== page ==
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Help with blending puzzle blocks

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Hi all. I've been struggling with this blending issue for a little while and I am sure you guys can point me in the right direction. I'm currently building a puzzle game with different colored blocks. I want to color each block with a different color and then blend in a texture. I can do a glBlendFunc(GL_ONE, GL_ONE) with a solid color and the texture but it's not quite the effect I want. What I'd really like do is color the polygon with a solid color and then throw the texture on top of that as a decal (imagine the texture is a drawing of a four screws or bolts). I think what I need to do is have the two textures, the actual texture and it's mask. With that I could do something like:
glBlendFunc(GL_ONE,GL_ZERO);

//draw the solid color to the verts.

//Load the mask texture
glBlendFunc(GL_DST_COLOR, GL_ZERO);

//draw the mask by blending the source with the destination (white maintains the original color, black removes it)

//Load the actual texture
glBlendFunc(GL_ONE, GL_ONE);

//draw the texture normally


Am I going about this in the right way or am I completely off? I feel like decaling models that are already colored (or even textured) is a pretty common thing but I haven't seen any solid posts on how to do it.

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If you want to decal a colored object then blending is not really what you want to be messing with. Blending is for transparency or combining objects from different draw calls.

It is certainly possible to have a texture apply on top of a colored object. Do you have any familiarity with using shaders? I don't have much memory of how alpha textures work in the old fixed function pipeline, but I'm certain that it should be possible. I think if you just use the alpha channel of your decal texture it might do what you want by default, but you might need to enable it with some other state variable that I can't remember.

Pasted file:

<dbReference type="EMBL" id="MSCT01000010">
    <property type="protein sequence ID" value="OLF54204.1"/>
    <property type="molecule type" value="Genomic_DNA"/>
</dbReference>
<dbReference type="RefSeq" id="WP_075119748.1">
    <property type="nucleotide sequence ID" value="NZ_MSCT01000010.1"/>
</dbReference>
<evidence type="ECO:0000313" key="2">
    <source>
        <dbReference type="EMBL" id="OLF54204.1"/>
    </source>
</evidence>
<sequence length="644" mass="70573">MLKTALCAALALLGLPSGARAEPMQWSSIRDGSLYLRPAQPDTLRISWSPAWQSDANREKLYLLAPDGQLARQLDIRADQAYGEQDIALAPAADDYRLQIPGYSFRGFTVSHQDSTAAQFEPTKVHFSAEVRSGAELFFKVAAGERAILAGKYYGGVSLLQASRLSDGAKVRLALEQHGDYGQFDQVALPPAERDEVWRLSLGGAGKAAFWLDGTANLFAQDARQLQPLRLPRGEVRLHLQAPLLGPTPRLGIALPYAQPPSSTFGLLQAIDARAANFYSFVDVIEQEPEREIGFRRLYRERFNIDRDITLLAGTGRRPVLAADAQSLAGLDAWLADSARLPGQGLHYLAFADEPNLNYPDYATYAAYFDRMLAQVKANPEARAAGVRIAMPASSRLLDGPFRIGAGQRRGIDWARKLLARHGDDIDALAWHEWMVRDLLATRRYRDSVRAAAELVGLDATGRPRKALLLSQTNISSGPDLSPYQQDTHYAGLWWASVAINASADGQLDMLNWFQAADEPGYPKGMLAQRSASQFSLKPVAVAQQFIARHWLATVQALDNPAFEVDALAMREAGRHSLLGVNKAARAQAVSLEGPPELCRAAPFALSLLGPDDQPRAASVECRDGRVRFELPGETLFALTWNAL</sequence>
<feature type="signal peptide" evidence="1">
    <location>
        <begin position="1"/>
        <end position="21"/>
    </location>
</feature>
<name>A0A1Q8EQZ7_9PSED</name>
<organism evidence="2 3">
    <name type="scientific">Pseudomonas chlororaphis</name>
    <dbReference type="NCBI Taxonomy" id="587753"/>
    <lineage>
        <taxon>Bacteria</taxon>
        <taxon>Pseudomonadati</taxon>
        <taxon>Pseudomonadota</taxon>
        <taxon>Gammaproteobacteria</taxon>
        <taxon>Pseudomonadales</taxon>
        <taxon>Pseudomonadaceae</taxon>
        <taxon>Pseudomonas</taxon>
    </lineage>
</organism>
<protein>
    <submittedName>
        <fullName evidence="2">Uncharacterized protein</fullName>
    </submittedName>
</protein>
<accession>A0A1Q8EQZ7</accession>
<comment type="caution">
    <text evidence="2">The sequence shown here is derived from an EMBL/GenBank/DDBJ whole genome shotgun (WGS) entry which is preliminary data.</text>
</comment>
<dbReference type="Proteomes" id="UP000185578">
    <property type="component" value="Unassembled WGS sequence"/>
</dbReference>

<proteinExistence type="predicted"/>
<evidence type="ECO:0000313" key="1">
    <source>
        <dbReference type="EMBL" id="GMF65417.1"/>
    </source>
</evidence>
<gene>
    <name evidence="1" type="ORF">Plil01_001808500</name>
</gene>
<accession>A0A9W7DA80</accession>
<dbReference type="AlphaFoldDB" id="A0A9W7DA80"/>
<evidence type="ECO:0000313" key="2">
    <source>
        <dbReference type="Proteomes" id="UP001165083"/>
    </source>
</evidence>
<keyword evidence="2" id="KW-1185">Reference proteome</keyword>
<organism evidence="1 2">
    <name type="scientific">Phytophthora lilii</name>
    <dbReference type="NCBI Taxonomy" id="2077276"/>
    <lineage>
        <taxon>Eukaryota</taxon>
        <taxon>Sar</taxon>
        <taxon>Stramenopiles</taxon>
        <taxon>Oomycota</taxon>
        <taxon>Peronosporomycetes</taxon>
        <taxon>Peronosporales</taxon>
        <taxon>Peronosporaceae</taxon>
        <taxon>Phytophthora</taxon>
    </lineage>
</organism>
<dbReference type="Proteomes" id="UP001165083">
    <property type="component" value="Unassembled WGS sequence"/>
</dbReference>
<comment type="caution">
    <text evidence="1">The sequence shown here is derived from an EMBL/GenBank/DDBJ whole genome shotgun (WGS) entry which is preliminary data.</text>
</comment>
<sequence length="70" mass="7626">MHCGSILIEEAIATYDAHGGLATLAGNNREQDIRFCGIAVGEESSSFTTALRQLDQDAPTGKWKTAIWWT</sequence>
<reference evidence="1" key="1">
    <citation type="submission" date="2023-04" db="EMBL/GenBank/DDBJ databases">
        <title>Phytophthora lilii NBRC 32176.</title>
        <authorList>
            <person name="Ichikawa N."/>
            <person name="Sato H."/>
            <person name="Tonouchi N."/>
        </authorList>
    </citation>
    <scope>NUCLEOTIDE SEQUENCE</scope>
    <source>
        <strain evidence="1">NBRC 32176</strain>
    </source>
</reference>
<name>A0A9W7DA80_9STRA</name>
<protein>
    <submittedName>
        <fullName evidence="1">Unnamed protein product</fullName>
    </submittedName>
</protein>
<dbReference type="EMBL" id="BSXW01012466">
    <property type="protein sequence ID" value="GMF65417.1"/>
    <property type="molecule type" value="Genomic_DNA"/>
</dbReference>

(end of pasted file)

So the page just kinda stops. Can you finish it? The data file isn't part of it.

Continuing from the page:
Make the alpha zero in places where you don't want a texture, and have a value in places where you want your texture to appear. This is essentially the "mask" texture you mentioned, although you can combine it into the fourth channel of the original texture instead of having a second texture.

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@Karwosts I'm kind of curious about this. Does a texture contain alpha data on a per pixel level as well as color data? For instance in a png? I know I can apply an alpha to each vertex of the texture but I wasn't sure if the image itself stored alpha. I'm using the same masking texture NeHe technique from a few years ago so I'm willing to try something new.

Haven't done anything with shaders yet, I should mention this project is using OpenGLES on an IPhone so that limits me in various ways.


@szecs Would this do what I'm looking for with one glDrawArrays call, one glTexCoordPointer call, and one glColorPointer call? That would be incredible.